For a small fee, The Medicine Program.com will help you with applying for PHARMA programs and enlisting your physician’s help. – P.O. Box 520 – Doniphan, MO 63935-0520 – (573) 996-7300
The Cost of Not Treating ADHD by Steven Kurtz – “We’re already paying the cost, and our kids are too.” “Many kids with ADHD, and other conditions, just find their problems compounding as they get older. And they are less and less responsive to treatment. Kids with untreated ADHD often become adults with untreated ADHD, and with that comes a whole host of adult-sized problems.”
How much does it cost to test for ADHD? Consumer Reports – $700 to $1600 was the average assessment cost. – “About one-third of the parents in the survey reported that the costs of treating their child for ADHD were covered completely by their child’s health plan, with two-thirds of respondents reporting half to all treatment costs were covered by insurance.”
Managing the Costs of ADHD – by Chris Taylor – “Many parents are caught in a financial vise. They want to spend whatever it takes to ensure a successful future for their child but don’t want to bankrupt the family. Some tips: Work the public school system, be an insurance Ninja, and plan your budget early.”
The Affordable Care Act has new regulations to make sure that mental health treatment is covered to the same extent as physical care. Therapies for depression, anxiety, and substance abuse — which often come along with ADHD — are among a core set of 10 services called “essential health benefits” that must be covered with no out-of-pocket limit. Included in these are prescription medications, which are usually a major component of ADHD treatment. Knowing that a pre-existing condition won’t exclude you from getting affordable insurance is also a bonus. So is the option of keeping children on their parents’ policies until they’re 26. (1)
Before health reform, one out of five people who bought their own insurance had no mental health benefits. This change is long overdue. One drawback may be that by placing the primary care physician is at the center of treatment, Doctors may decide to treat ADHD themselves by just prescribing medication, rather than referring to a specialist. With the high rate of mental health issues and Learning Disabilities so commonly associated with ADHD, however, a complete diagnosis and a holistic treatment plan may be beyond the expertise of primary providers. (2) They may not appreciate the value of parent training to managing behavior or family therapy to educate and help all members of the family.
The news for low-income families is not as good. “In 2012, the Supreme Court gave states the choice of whether to join the Medicaid expansion or not. Unfortunately, almost half of the states have decided not to do so. That means that 6 to 7 million Americans won’t enjoy this enhanced access.”(3) Even with Medicaid, finding a physician will be difficult. “Under the present Medicaid reimbursement rates, physicians are paid only about $45.00 for a basic visit, while $75 per visit is the break-even point for most private practices. So the physician has to take a $30 loss for every Medicaid patient that he or she sees and has increased paperwork to even get the reimbursement.” (4)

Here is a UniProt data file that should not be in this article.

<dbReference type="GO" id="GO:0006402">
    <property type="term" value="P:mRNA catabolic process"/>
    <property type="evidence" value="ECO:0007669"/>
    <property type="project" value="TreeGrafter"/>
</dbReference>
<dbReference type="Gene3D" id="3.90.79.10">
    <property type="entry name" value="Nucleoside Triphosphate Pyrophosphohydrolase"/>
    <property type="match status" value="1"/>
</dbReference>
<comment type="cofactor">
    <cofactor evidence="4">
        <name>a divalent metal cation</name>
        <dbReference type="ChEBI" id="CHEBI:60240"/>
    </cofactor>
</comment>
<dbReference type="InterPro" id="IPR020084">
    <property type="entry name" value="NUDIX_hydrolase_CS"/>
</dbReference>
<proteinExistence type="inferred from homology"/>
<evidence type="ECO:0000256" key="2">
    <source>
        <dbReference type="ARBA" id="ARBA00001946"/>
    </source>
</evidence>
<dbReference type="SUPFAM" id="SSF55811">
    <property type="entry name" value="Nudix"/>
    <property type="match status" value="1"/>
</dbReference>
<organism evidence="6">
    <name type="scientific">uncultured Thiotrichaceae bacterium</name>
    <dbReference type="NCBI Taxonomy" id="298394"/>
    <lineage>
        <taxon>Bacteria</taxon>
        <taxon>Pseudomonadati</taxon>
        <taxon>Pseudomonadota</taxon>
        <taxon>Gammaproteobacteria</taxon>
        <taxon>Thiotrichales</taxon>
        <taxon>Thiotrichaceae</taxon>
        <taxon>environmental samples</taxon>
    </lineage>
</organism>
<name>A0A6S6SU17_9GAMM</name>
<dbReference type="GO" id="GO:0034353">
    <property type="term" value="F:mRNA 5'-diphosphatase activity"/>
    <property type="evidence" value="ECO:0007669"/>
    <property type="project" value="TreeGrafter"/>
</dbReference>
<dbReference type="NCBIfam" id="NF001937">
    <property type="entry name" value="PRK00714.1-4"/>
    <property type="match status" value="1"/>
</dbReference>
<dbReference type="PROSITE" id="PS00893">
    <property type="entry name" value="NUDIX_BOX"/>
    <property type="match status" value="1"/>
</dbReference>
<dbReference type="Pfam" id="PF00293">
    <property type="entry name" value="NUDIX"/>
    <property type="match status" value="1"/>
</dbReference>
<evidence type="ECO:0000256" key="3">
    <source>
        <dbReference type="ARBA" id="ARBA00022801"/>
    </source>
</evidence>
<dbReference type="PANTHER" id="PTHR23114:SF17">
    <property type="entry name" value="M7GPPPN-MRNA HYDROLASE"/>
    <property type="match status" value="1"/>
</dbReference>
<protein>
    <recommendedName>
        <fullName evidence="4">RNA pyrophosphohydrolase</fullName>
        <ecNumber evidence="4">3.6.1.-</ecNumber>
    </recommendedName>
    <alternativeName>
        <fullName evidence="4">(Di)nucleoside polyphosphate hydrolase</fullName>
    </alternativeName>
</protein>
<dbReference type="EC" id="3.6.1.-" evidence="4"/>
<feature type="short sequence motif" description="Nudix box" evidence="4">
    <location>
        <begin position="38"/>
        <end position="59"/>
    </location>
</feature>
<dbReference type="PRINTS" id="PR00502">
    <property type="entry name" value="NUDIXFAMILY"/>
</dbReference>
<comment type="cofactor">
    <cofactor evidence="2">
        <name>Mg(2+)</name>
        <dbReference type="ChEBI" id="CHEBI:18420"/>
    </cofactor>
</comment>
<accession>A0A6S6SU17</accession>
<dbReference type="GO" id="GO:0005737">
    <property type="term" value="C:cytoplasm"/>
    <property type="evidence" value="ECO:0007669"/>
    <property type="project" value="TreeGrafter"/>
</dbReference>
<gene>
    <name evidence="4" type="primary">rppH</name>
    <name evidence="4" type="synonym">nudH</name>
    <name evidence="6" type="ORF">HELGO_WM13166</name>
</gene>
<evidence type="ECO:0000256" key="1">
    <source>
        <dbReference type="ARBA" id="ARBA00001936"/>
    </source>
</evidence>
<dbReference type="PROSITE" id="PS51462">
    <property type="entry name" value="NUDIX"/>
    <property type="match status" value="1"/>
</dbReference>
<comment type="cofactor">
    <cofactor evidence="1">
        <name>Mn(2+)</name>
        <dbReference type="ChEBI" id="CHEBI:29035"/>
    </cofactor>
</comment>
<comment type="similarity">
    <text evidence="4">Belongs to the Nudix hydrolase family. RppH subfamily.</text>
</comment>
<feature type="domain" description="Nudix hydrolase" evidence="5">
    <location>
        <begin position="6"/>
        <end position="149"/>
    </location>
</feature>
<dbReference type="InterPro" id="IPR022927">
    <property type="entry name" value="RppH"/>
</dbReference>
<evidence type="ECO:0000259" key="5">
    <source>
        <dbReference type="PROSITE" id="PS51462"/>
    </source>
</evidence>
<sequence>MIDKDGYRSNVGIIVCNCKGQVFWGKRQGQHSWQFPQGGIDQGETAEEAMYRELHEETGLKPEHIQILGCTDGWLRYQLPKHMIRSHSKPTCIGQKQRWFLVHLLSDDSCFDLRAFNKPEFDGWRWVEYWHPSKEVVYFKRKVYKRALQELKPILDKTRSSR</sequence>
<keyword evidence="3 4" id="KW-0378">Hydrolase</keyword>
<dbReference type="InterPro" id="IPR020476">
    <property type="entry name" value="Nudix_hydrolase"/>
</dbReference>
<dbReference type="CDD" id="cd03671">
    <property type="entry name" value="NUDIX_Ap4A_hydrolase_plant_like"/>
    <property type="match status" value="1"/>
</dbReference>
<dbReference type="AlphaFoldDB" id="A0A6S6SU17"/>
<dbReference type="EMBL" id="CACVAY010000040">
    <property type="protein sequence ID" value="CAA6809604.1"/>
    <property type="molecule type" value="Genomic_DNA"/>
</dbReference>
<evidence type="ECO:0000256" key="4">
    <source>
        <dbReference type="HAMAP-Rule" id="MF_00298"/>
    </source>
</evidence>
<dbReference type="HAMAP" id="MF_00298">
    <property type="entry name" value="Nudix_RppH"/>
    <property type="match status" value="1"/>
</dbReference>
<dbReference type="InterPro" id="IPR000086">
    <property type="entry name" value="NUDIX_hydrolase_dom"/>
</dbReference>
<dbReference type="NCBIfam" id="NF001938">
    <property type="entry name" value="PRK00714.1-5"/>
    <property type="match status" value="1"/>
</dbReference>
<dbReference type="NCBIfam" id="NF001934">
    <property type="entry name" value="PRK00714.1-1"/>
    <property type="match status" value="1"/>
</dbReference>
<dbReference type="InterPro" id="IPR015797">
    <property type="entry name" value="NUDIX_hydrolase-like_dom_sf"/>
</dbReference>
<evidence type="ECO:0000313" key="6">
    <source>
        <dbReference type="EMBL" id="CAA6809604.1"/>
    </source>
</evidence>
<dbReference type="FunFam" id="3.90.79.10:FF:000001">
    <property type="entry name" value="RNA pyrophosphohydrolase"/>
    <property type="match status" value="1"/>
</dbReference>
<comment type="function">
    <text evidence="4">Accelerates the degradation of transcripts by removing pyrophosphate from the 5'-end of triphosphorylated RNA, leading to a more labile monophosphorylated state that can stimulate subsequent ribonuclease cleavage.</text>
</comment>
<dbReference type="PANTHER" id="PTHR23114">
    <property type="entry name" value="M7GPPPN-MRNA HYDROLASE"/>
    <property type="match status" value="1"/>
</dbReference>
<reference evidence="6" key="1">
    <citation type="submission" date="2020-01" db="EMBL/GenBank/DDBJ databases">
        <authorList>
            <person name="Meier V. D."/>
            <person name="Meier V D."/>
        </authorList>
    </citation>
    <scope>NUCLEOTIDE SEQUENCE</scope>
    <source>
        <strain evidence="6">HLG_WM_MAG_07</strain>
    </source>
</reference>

Find Health Insurance
Alternatively, let your fingers do the walking. Check the Community Pages in your local phone book under Mental Health for local federally funded clinics. They accept Medicaid, Medicare, most insurances and will adjust their rate according to your income. (Note: Some areas do not consider adults with ADHD (alone) as qualified for treatment. Others will treat if it’s in combination with another mental disease or disorder). Children’s clinics, however, deal with ADHD concerns on a regular basis.
Or, use Google. I had good results using the words community mental health with city, county, and/or state
The Department of Vocational Rehabilitation is another possible way to go. You do, however, have to prove you are not employable or under-employed due to your ADHD or combination of disabilities. I know quite a few people who got a lot of help through DVR a number of years ago (including paying for a diagnosis for ADHD,) but their funding has been hit. – Find your state’s Voc-Rehab services
Clinical trials don’t cost a thing and you may even be reimbursed for your time.
(There’s no guarantee you’ll get the drug being tested, but you can often get a free evaluation for ADHD.) For a listing of current studies, see the National Institute of Mental Health.
2-1-1 is an Information and Referral service to help people connect with important community services and help them find help in their community more easily. Call 2-1-1 or Search for a 2-1-1 Call Center. Available in many states, 2-1-1 can help you find organizations that may assist with a broad range of needs. You may find help paying for medications or financial assistance with other essential needs such as food, clothing, rent and utility assistance, child care, employment supports, services for older adults, etc.
Social Security Income and Social Security Disability Income